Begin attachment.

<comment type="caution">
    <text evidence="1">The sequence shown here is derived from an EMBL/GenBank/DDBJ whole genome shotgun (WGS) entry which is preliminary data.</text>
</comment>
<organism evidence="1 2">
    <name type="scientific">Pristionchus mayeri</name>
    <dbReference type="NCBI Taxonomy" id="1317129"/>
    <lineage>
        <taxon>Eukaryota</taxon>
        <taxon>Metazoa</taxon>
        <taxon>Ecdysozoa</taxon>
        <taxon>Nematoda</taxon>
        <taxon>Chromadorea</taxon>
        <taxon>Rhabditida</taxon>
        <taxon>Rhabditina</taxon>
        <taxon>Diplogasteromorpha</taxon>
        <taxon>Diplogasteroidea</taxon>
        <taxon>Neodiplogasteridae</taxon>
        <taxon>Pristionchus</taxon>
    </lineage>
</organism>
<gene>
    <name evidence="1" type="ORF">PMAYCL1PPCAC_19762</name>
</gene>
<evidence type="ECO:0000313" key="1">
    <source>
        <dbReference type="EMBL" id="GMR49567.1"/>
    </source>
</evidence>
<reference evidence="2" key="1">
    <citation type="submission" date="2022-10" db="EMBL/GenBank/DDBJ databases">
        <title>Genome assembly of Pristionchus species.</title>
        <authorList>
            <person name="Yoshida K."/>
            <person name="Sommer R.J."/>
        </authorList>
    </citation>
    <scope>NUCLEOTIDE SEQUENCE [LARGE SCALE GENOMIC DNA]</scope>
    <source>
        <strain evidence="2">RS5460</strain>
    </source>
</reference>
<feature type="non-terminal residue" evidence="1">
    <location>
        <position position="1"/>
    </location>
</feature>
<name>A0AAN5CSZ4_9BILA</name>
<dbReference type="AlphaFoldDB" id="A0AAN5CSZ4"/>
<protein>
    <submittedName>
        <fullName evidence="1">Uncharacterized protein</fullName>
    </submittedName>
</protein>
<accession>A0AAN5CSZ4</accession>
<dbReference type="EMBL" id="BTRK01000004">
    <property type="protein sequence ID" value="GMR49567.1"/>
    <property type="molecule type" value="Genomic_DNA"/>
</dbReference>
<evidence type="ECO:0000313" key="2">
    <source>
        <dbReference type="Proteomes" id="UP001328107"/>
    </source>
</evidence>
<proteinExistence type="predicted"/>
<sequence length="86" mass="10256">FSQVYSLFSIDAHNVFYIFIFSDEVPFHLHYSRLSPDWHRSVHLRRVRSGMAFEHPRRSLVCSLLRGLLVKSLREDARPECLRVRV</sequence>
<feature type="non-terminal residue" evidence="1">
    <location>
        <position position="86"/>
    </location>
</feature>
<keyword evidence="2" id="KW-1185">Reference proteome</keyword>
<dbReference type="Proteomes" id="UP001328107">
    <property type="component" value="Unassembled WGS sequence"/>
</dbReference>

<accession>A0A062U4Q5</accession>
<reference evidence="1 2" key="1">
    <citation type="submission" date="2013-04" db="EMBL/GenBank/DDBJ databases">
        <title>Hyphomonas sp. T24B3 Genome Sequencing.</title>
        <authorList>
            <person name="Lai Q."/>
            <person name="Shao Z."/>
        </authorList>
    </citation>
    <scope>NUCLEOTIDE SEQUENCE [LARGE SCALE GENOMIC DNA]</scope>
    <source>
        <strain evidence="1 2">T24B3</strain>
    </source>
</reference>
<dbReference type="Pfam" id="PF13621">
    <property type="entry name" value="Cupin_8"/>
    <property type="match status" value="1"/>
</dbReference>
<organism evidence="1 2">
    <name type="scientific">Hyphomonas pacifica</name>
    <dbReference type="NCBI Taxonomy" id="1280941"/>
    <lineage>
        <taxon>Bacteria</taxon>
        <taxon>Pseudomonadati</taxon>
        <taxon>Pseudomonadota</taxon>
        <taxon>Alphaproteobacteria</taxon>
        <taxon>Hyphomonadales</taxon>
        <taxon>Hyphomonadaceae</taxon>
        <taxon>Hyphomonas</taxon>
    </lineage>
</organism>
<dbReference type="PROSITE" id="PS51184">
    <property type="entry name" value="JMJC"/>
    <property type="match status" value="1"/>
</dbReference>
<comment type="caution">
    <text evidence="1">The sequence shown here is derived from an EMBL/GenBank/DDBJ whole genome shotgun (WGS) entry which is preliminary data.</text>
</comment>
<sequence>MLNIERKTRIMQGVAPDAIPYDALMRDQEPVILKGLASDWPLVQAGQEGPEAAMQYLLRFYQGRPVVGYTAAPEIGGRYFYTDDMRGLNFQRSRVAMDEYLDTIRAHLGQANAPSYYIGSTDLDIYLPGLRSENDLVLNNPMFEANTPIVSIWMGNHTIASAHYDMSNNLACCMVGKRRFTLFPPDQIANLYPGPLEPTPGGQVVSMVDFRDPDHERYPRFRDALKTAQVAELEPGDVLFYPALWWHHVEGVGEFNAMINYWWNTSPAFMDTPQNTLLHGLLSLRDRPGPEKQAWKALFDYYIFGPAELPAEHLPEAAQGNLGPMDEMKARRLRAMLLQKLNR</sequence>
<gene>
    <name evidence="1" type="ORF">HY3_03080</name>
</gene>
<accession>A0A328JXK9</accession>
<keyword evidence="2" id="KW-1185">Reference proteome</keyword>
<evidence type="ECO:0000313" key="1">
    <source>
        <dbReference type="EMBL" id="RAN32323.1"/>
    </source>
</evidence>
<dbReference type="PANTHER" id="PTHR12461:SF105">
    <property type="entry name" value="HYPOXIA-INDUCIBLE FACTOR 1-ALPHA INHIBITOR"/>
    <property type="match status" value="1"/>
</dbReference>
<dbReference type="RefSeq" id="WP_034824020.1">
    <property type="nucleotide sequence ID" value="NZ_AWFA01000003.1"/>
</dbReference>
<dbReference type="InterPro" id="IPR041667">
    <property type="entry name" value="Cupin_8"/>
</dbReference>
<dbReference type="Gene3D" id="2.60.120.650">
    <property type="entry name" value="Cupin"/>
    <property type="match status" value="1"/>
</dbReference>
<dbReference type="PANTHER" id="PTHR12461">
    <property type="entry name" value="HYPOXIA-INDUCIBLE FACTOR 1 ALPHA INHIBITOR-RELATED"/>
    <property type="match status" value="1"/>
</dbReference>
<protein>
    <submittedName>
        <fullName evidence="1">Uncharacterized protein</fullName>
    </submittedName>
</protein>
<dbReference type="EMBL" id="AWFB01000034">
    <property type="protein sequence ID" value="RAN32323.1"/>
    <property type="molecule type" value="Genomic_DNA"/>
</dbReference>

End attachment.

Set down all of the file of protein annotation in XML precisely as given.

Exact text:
<comment type="caution">
    <text evidence="1">The sequence shown here is derived from an EMBL/GenBank/DDBJ whole genome shotgun (WGS) entry which is preliminary data.</text>
</comment>
<organism evidence="1 2">
    <name type="scientific">Pristionchus mayeri</name>
    <dbReference type="NCBI Taxonomy" id="1317129"/>
    <lineage>
        <taxon>Eukaryota</taxon>
        <taxon>Metazoa</taxon>
        <taxon>Ecdysozoa</taxon>
        <taxon>Nematoda</taxon>
        <taxon>Chromadorea</taxon>
        <taxon>Rhabditida</taxon>
        <taxon>Rhabditina</taxon>
        <taxon>Diplogasteromorpha</taxon>
        <taxon>Diplogasteroidea</taxon>
        <taxon>Neodiplogasteridae</taxon>
        <taxon>Pristionchus</taxon>
    </lineage>
</organism>
<gene>
    <name evidence="1" type="ORF">PMAYCL1PPCAC_19762</name>
</gene>
<evidence type="ECO:0000313" key="1">
    <source>
        <dbReference type="EMBL" id="GMR49567.1"/>
    </source>
</evidence>
<reference evidence="2" key="1">
    <citation type="submission" date="2022-10" db="EMBL/GenBank/DDBJ databases">
        <title>Genome assembly of Pristionchus species.</title>
        <authorList>
            <person name="Yoshida K."/>
            <person name="Sommer R.J."/>
        </authorList>
    </citation>
    <scope>NUCLEOTIDE SEQUENCE [LARGE SCALE GENOMIC DNA]</scope>
    <source>
        <strain evidence="2">RS5460</strain>
    </source>
</reference>
<feature type="non-terminal residue" evidence="1">
    <location>
        <position position="1"/>
    </location>
</feature>
<name>A0AAN5CSZ4_9BILA</name>
<dbReference type="AlphaFoldDB" id="A0AAN5CSZ4"/>
<protein>
    <submittedName>
        <fullName evidence="1">Uncharacterized protein</fullName>
    </submittedName>
</protein>
<accession>A0AAN5CSZ4</accession>
<dbReference type="EMBL" id="BTRK01000004">
    <property type="protein sequence ID" value="GMR49567.1"/>
    <property type="molecule type" value="Genomic_DNA"/>
</dbReference>
<evidence type="ECO:0000313" key="2">
    <source>
        <dbReference type="Proteomes" id="UP001328107"/>
    </source>
</evidence>
<proteinExistence type="predicted"/>
<sequence length="86" mass="10256">FSQVYSLFSIDAHNVFYIFIFSDEVPFHLHYSRLSPDWHRSVHLRRVRSGMAFEHPRRSLVCSLLRGLLVKSLREDARPECLRVRV</sequence>
<feature type="non-terminal residue" evidence="1">
    <location>
        <position position="86"/>
    </location>
</feature>
<keyword evidence="2" id="KW-1185">Reference proteome</keyword>
<dbReference type="Proteomes" id="UP001328107">
    <property type="component" value="Unassembled WGS sequence"/>
</dbReference>

<accession>A0A062U4Q5</accession>
<reference evidence="1 2" key="1">
    <citation type="submission" date="2013-04" db="EMBL/GenBank/DDBJ databases">
        <title>Hyphomonas sp. T24B3 Genome Sequencing.</title>
        <authorList>
            <person name="Lai Q."/>
            <person name="Shao Z."/>
        </authorList>
    </citation>
    <scope>NUCLEOTIDE SEQUENCE [LARGE SCALE GENOMIC DNA]</scope>
    <source>
        <strain evidence="1 2">T24B3</strain>
    </source>
</reference>
<dbReference type="Pfam" id="PF13621">
    <property type="entry name" value="Cupin_8"/>
    <property type="match status" value="1"/>
</dbReference>
<organism evidence="1 2">
    <name type="scientific">Hyphomonas pacifica</name>
    <dbReference type="NCBI Taxonomy" id="1280941"/>
    <lineage>
        <taxon>Bacteria</taxon>
        <taxon>Pseudomonadati</taxon>
        <taxon>Pseudomonadota</taxon>
        <taxon>Alphaproteobacteria</taxon>
        <taxon>Hyphomonadales</taxon>
        <taxon>Hyphomonadaceae</taxon>
        <taxon>Hyphomonas</taxon>
    </lineage>
</organism>
<dbReference type="PROSITE" id="PS51184">
    <property type="entry name" value="JMJC"/>
    <property type="match status" value="1"/>
</dbReference>
<comment type="caution">
    <text evidence="1">The sequence shown here is derived from an EMBL/GenBank/DDBJ whole genome shotgun (WGS) entry which is preliminary data.</text>
</comment>
<sequence>MLNIERKTRIMQGVAPDAIPYDALMRDQEPVILKGLASDWPLVQAGQEGPEAAMQYLLRFYQGRPVVGYTAAPEIGGRYFYTDDMRGLNFQRSRVAMDEYLDTIRAHLGQANAPSYYIGSTDLDIYLPGLRSENDLVLNNPMFEANTPIVSIWMGNHTIASAHYDMSNNLACCMVGKRRFTLFPPDQIANLYPGPLEPTPGGQVVSMVDFRDPDHERYPRFRDALKTAQVAELEPGDVLFYPALWWHHVEGVGEFNAMINYWWNTSPAFMDTPQNTLLHGLLSLRDRPGPEKQAWKALFDYYIFGPAELPAEHLPEAAQGNLGPMDEMKARRLRAMLLQKLNR</sequence>
<gene>
    <name evidence="1" type="ORF">HY3_03080</name>
</gene>
<accession>A0A328JXK9</accession>
<keyword evidence="2" id="KW-1185">Reference proteome</keyword>
<evidence type="ECO:0000313" key="1">
    <source>
        <dbReference type="EMBL" id="RAN32323.1"/>
    </source>
</evidence>
<dbReference type="PANTHER" id="PTHR12461:SF105">
    <property type="entry name" value="HYPOXIA-INDUCIBLE FACTOR 1-ALPHA INHIBITOR"/>
    <property type="match status" value="1"/>
</dbReference>
<dbReference type="RefSeq" id="WP_034824020.1">
    <property type="nucleotide sequence ID" value="NZ_AWFA01000003.1"/>
</dbReference>
<dbReference type="InterPro" id="IPR041667">
    <property type="entry name" value="Cupin_8"/>
</dbReference>
<dbReference type="Gene3D" id="2.60.120.650">
    <property type="entry name" value="Cupin"/>
    <property type="match status" value="1"/>
</dbReference>
<dbReference type="PANTHER" id="PTHR12461">
    <property type="entry name" value="HYPOXIA-INDUCIBLE FACTOR 1 ALPHA INHIBITOR-RELATED"/>
    <property type="match status" value="1"/>
</dbReference>
<protein>
    <submittedName>
        <fullName evidence="1">Uncharacterized protein</fullName>
    </submittedName>
</protein>
<dbReference type="EMBL" id="AWFB01000034">
    <property type="protein sequence ID" value="RAN32323.1"/>
    <property type="molecule type" value="Genomic_DNA"/>
</dbReference>